Most foreign migrants arrive in Qatar through foreign-based recruitment companies, which charge them to secure jobs. So even if Qatar tries to curb labor abuses, recruitment companies based in migrants’ countries of origin would still profit by charging workers expensive placement fees, for example. Such recruiters often work with multinational companies within Qatar to blunt the force of the kingdom’s recent reforms.
Western critiques may conceal other agendas
Qatari officials have suggested that international attention to foreign workers’ conditions is part of a broader pattern of Westerners belittling Arabs and Muslims. One blatant example is an October issue of the French right-wing satirical magazine “Le Canard enchaîné,” which depicted Qatari soccer players as terrorists.
Calls in some parts of Europe for a widespread World Cup boycott add fuel to this and other arguments that the European and American impression of Qatar is hypocritical and possibly Islamophobic. Though hardly a neutral observer, Gianni Infantino, the president of FIFA, which carries out the World Cup, reflected many Gulf Arabs’ views when he argued that Europe’s history of exploiting Middle Easterners and others gives it little moral high ground on issues of non-Western rights.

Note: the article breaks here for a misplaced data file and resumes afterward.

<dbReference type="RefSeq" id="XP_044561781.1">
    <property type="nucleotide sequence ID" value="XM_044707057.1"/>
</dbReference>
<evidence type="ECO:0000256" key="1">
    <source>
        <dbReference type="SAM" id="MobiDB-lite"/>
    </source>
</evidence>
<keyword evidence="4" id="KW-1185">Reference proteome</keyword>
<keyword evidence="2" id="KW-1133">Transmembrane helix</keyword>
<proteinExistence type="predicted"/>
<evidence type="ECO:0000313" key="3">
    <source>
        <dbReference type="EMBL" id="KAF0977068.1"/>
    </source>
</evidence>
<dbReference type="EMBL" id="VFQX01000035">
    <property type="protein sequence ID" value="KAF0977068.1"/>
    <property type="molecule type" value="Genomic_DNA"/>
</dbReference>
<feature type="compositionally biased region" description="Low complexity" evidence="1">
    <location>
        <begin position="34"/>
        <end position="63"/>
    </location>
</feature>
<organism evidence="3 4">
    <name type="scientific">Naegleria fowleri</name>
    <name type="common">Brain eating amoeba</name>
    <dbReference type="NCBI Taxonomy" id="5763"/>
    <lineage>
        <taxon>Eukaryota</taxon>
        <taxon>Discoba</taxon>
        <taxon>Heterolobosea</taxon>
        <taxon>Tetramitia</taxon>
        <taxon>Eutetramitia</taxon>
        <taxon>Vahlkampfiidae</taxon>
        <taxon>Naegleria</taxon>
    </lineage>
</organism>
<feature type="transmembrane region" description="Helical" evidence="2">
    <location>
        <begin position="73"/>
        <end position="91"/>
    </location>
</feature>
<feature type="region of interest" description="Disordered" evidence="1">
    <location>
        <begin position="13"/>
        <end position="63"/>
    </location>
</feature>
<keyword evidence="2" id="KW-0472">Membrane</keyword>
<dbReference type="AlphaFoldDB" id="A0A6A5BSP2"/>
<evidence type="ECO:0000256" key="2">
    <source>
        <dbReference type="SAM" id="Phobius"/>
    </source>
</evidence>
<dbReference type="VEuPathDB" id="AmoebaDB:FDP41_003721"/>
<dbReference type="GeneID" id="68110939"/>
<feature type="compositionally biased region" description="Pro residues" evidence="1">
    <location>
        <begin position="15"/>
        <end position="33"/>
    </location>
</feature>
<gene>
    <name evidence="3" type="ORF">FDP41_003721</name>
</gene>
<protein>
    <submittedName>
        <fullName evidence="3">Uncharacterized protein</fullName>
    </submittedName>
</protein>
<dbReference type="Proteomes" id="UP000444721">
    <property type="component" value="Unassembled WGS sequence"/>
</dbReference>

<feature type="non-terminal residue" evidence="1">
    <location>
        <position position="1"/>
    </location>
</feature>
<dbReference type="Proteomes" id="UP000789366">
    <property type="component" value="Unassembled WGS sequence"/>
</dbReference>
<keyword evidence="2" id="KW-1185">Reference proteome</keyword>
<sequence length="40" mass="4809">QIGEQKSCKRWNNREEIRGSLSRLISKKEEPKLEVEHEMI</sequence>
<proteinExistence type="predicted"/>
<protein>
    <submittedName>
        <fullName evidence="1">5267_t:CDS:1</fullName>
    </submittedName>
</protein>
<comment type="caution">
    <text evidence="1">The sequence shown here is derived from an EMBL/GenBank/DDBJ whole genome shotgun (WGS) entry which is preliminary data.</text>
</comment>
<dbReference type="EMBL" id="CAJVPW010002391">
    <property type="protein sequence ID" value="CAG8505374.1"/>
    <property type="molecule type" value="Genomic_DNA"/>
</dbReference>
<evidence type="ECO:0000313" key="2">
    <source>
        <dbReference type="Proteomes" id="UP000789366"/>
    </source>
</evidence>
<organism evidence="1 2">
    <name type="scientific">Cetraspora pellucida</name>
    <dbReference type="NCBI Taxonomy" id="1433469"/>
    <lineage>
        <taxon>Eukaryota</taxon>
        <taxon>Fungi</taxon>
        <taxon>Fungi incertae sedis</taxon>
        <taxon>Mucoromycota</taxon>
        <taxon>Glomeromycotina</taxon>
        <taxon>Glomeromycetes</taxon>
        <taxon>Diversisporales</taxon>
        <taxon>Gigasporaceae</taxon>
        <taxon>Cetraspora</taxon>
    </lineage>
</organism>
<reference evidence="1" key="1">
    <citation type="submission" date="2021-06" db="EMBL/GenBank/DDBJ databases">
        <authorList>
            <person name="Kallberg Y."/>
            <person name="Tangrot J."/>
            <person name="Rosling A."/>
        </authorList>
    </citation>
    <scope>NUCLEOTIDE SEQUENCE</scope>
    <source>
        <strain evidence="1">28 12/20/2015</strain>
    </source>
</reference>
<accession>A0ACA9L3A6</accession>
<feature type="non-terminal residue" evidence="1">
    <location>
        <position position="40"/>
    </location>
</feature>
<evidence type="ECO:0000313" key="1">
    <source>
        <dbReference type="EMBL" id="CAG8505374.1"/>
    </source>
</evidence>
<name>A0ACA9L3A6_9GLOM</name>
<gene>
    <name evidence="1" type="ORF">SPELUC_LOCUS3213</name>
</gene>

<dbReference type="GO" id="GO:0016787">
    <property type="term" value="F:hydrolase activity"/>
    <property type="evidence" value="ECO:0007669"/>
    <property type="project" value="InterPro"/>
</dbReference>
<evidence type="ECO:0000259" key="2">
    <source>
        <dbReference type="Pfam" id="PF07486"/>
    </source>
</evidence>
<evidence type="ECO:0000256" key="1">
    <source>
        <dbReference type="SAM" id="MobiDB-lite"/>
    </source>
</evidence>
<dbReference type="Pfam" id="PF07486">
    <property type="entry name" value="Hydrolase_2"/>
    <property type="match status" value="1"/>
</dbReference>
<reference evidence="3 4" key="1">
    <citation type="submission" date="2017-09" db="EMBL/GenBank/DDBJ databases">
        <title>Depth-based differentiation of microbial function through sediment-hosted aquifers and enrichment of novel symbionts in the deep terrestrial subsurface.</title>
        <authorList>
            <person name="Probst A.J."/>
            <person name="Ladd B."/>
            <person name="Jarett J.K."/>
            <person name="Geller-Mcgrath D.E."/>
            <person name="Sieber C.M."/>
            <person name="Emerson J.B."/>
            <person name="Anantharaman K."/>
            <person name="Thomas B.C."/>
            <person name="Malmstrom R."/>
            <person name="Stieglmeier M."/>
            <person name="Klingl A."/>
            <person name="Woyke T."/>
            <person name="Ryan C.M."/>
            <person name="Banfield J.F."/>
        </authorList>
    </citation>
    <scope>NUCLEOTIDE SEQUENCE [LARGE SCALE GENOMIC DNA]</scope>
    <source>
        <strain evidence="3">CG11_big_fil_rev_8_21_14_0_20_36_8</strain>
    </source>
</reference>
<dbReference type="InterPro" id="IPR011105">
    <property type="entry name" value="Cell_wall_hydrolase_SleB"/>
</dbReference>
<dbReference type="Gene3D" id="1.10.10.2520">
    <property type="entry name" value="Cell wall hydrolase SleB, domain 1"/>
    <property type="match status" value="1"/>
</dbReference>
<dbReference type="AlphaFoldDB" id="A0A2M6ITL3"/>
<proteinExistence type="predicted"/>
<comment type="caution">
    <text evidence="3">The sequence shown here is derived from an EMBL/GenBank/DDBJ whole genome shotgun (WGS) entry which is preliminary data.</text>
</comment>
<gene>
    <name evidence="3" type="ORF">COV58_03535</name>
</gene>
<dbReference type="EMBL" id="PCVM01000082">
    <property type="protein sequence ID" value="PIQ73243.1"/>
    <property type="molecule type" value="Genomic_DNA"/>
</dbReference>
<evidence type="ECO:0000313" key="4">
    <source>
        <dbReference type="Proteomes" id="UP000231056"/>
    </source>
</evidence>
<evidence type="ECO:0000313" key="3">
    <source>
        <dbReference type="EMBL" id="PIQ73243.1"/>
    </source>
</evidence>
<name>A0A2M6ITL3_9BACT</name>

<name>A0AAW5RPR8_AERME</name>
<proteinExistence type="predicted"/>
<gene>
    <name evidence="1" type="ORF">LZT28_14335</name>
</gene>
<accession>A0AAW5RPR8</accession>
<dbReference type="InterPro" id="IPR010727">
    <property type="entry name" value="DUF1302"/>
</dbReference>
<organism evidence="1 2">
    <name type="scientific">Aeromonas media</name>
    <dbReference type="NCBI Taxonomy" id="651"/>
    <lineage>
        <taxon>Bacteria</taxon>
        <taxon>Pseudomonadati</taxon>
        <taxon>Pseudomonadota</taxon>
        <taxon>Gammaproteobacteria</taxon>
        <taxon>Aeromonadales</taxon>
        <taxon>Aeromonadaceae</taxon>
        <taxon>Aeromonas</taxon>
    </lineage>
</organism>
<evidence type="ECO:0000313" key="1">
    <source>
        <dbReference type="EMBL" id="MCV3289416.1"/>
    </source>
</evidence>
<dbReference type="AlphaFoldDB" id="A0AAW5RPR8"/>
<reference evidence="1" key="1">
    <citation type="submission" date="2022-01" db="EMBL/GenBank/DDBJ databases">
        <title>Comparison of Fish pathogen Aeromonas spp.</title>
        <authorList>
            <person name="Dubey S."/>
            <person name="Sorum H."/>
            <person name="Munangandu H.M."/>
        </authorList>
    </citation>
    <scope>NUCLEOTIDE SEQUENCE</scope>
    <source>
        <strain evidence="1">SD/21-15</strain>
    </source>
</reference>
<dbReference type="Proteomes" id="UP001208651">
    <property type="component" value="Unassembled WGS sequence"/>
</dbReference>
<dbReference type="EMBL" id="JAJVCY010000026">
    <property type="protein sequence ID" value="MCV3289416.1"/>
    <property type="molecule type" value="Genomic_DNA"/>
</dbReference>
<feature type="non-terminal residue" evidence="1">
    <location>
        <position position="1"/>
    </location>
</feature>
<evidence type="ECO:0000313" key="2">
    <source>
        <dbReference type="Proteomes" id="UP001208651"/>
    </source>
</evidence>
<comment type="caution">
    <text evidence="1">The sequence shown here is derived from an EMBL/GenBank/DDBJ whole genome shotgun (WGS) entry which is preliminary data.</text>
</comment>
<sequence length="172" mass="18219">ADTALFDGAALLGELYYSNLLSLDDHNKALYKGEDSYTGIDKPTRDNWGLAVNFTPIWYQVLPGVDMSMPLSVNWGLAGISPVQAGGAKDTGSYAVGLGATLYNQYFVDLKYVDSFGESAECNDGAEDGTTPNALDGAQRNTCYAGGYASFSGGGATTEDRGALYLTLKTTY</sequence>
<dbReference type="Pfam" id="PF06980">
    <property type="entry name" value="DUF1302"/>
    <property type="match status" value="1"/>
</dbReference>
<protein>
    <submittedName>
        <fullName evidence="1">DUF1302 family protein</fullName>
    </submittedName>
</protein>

Because no Middle Eastern or Muslim-majority country had hosted the World Cup before 2022, Qatar’s achievement is significant. The Economist argues that Qatar’s responsiveness to pressures to improve its human rights climate may make it a more appropriate host for a global sporting event than other countries with poor human rights records, such as China or Russia.
Yet genuine global concern about rights in countries like Qatar and mistrust between the Middle East and the West will persist. Can new global awareness of Qatar lead to more nuanced understanding of both cross-cultural similarities and differences between Arab Islamic countries and the rest of the world? For the moment, this is as hard to know as which country will win the World Cup. David Mednicoff, UMass Amherst, MDT/The Conversation